The most common talking point on the Covid-19 pandemic has been the idea of ‘flattening the curve’. It generally refers to the idea of taking measures to reduce the number of cases in any given geographical area over time. The ultimate objective is to ‘spread’ the infections (pardon the pun) over a period of time while simultaneously reducing the number of people who are getting infected. This is expected to have the desired effect of lessening the burden on the healthcare systems and to also reduce the overall number of people who would get infected over the lifetime of the pandemic.
We have all seen the standard ‘Bell Curve’ as an illustration of this idea. A steeper and higher bell curve (albeit over a shorter duration) is what is to be avoided as this would indicate a large fraction of the population getting infected over a short time. Instead, the objective is to achieve a flatter and lower bell curve that lasts longer as this would mean a lower fraction of the people infected, but over a longer time. The X-axis (horizontal) in these charts is obviously Time. But where the discrepancies and confusion sets in, is what exactly is plotted on the Y-axis. To be specific, is it ‘Daily New Cases’, ‘Total Cumulative Cases’ or ‘Active Cases’? Is there anything that is correct and incorrect, or is it just a matter of interpreting data differently?
To be clear, it is completely acceptable to simply plot any of the three data sets on the Y-axis and show the resulting chart as a general attempt to provide information. But when one uses the phrase ‘flatten the curve’, the question then is which one should be plotted on the Y-axis?
My personal preference is to plot Daily New Cases to get a proper picture of the scenario. I also believe this is what the original ‘flatten the curve’ referred to. The information in this chart and its interpretation is pretty straightforward. Over time, the number of Daily New Cases goes up, maxes out, then slowly decreases until it reaches zero – at which point the virus is eradicated. At a given point in time, the chart shows where a country stands in this overall trajectory. If it is going up, we know the rate of infections is increasing, and vice versa. If you want the total number of cases at any point in time, all you have to do is add the Daily New Cases for each day till that point – or as the basic definition of an INTEGRAL goes, you simply calculate the area under the curve. So the use of the phrase ‘flatten the curve’ and all its implications (as outlined earlier in this post) perfectly correlate with the Daily New Cases on the Y-axis.
Now how about the Total Cumulative Cases? By Total Cumulative Cases, I simply mean the total number of infections from the time the first case was reported. Very importantly, it DOES NOT take into account the number of recoveries or the number of deaths. So what this means is that the curve of the TOTAL Cumulative Cases, by definition, only increases till the time there are no new cases at all – at which point, it becomes a horizontal line with the final Y-axis value equal to the TOTAL number of people who were infected at one time or the other. (See above chart)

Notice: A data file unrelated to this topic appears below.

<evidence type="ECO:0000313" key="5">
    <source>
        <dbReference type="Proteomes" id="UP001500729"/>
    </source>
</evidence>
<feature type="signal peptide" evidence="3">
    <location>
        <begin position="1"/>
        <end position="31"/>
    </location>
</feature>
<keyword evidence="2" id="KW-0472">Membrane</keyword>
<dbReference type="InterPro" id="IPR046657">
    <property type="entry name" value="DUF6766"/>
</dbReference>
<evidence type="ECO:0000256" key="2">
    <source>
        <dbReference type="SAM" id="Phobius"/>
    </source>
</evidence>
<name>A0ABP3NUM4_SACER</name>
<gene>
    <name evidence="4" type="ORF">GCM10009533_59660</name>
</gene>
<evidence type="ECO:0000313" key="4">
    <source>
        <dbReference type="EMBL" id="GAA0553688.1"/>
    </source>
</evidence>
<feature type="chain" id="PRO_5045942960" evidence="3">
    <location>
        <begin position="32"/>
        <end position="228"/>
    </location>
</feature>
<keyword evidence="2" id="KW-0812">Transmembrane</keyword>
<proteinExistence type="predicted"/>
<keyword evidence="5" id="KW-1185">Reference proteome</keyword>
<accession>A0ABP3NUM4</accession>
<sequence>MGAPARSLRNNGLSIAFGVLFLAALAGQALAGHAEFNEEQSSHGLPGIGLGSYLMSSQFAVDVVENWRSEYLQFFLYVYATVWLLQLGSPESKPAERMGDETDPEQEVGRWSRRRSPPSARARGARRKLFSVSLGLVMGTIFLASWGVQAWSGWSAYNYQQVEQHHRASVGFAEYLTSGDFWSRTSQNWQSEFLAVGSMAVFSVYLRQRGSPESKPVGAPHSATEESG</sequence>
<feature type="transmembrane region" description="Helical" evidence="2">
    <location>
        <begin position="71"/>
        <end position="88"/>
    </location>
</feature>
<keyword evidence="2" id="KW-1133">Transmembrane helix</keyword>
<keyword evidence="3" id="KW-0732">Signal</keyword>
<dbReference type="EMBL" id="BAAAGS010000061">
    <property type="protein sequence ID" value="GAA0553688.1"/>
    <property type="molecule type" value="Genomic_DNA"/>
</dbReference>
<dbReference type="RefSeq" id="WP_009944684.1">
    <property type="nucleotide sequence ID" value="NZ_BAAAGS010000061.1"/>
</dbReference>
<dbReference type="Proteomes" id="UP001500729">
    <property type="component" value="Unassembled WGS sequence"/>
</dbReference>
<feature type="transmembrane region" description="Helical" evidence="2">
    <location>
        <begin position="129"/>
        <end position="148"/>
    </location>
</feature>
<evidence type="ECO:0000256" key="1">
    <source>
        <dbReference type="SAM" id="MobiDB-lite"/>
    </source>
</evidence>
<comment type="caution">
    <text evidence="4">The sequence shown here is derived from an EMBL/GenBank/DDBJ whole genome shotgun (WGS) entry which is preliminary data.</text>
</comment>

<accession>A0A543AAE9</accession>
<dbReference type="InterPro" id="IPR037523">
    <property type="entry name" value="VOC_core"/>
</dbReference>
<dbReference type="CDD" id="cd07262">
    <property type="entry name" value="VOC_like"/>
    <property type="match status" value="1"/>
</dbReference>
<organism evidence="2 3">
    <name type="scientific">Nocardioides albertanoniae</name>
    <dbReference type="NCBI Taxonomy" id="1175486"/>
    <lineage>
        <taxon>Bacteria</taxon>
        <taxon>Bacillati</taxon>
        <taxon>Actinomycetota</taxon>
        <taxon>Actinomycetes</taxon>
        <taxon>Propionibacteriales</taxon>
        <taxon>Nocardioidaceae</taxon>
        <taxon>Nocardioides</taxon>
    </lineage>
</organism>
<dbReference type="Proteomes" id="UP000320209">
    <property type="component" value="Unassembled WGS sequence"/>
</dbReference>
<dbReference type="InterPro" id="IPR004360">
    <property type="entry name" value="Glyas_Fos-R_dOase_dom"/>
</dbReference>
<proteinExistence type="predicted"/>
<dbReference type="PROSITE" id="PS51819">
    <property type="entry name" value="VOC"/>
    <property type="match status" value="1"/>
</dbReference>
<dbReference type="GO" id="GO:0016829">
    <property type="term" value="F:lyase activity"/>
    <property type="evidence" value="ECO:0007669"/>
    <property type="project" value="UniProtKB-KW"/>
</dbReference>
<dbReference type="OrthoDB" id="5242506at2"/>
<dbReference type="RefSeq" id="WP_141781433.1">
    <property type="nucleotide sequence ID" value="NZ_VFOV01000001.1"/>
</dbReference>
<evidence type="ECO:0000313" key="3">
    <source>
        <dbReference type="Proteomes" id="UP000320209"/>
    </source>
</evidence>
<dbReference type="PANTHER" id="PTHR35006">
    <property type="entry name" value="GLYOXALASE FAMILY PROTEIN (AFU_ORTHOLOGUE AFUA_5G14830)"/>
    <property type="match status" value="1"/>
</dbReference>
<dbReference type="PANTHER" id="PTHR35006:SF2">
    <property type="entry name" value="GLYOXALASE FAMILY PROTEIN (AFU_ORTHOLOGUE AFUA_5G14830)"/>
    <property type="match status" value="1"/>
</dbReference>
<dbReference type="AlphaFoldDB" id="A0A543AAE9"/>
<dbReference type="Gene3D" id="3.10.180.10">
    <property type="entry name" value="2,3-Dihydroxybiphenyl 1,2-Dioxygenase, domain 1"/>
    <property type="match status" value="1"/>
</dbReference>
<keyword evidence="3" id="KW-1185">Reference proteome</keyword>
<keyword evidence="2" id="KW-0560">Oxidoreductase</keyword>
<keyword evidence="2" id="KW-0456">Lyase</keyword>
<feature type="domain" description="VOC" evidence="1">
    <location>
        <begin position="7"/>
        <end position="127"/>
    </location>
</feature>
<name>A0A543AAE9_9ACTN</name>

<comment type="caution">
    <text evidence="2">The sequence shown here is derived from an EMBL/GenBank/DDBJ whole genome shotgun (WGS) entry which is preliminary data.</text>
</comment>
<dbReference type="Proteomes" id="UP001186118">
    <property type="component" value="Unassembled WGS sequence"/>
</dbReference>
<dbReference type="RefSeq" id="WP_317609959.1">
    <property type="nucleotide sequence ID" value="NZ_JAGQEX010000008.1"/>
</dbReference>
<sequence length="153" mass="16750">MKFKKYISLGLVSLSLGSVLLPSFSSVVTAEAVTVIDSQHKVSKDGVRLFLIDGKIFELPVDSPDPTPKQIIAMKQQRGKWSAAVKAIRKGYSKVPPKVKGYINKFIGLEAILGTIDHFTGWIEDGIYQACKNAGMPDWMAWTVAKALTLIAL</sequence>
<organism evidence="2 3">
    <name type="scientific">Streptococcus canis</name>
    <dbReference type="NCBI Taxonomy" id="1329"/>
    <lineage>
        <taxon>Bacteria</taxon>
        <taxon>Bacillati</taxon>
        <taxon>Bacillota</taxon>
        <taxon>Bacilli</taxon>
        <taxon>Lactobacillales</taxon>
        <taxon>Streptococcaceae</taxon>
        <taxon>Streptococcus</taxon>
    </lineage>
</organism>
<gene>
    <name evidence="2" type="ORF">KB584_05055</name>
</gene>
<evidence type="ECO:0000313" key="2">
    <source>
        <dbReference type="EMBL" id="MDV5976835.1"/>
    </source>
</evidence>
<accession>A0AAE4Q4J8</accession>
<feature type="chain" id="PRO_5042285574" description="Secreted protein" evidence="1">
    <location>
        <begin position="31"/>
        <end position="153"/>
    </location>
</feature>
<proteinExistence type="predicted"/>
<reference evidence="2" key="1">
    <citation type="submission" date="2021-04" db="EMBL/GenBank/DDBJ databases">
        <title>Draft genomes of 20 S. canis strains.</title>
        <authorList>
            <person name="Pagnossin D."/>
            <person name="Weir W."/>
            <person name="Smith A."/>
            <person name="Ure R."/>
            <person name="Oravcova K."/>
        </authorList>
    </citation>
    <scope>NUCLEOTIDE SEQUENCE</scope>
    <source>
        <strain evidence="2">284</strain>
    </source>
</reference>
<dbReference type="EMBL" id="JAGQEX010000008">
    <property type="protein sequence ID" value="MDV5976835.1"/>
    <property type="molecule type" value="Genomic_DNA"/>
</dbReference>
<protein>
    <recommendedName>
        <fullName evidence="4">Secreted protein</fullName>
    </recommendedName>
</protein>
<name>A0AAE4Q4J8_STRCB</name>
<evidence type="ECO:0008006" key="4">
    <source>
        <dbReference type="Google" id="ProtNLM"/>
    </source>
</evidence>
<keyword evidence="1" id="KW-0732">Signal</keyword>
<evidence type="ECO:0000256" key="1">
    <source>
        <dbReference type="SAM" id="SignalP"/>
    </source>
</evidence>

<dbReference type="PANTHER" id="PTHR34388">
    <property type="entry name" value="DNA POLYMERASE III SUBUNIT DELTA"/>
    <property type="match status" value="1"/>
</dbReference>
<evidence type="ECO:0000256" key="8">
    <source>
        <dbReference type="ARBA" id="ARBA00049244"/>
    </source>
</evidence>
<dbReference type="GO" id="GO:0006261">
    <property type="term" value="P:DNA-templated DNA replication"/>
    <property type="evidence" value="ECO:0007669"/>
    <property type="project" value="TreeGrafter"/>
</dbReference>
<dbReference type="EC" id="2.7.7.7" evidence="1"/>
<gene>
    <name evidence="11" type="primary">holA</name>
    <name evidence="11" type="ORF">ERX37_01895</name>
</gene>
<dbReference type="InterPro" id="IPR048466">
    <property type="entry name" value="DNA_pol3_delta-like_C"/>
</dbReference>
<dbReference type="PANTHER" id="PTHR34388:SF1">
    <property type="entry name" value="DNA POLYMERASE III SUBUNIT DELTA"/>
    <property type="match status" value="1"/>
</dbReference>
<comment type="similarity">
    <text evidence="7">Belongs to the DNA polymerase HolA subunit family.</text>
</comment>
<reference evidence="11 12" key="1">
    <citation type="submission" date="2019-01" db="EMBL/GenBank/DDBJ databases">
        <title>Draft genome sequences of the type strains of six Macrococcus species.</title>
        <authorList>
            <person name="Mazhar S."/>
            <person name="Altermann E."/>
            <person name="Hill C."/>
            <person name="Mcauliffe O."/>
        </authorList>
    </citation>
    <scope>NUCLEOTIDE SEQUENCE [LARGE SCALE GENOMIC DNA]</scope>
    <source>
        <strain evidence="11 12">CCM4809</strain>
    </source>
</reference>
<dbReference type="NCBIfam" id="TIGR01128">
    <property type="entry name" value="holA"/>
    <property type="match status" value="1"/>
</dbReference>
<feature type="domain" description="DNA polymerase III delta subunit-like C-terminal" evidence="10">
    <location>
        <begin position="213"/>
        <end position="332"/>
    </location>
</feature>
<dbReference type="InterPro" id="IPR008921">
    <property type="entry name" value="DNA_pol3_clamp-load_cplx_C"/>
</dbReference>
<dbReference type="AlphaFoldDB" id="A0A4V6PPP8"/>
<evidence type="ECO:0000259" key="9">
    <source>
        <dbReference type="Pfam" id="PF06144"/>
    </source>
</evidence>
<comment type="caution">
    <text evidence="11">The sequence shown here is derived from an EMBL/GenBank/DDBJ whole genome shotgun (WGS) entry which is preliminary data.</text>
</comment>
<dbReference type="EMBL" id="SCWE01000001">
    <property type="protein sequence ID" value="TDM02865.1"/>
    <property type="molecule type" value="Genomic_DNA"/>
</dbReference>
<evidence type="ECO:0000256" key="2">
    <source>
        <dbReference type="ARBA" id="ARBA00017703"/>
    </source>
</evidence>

So is it correct to use the phrase ‘flatten the curve’ while referring to this chart? The short answer is NO, this is incorrect. Firstly, this curve will never ever go down. After an initial increase in steepness (slope increases), it will simply become lesser and lesser steep over time (slope decreases) until it becomes horizontal (slope of zero). But this will never ever go down (slope never becomes negative). So it is completely incorrect to use the phrase ‘flatten the curve’ while plotting the Total Cumulative Cases on the Y-axis. Yes you can still technically state that the curve as such is ‘flattening’ but that would only imply a reduction in the slope of the curve but with a lower bound of zero.
And finally, we come to Active cases. I have not actually come across any article which shows a chart with Active Cases plotted on the Y-axis to illustrate the phrase ‘flattening the curve’. But this is actually a legitimate chart that can illustrate the idea of flattening the curve in a different manner. By Active cases, I am counting the total number of people at any given point in time who have been diagnosed with COVID-19 and WHO ARE STILL DEEMED TO CARRY THE VIRUS. So this is essentially the Total Cumulative Cases reduced by the number of people who have ‘recovered’ and number of people who have died. At any point, the number of Active Cases will always lie BETWEEN the Total Cumulative Cases and the Daily New Cases.
It will never reach as high as the Total Cumulative Cases and it will always stay above the Daily New Cases. It will reach its peak before the Total Cumulative Cases curve becomes horizontal, but definitely AFTER the peak of the Daily New Cases. (By the way, the peak here refers to the point the number of daily recoveries and deaths exceed the number of daily new cases). It will ultimately go to zero long after the Daily New Cases has gone to Zero. So in a way, this Active Cases curve also shows the same properties of the Daily New Cases curve. It can also track the rate at which patients are recovering and/or dying. As a result, all the implications and messaging from the usage of the phrase ‘flattening the curve’ correctly applies to the Active Cases curve as well.
To summarize, it is completely acceptable to use any of the three data sets to plot over time to provide general information. But the phrase ‘flatten the curve’ should only be used when plotting either Daily New Cases or Active Cases. It should NEVER EVER be used when showing a chart that plots Total Cumulative Cases over time. If you find anyone doing so, please feel free to point it out.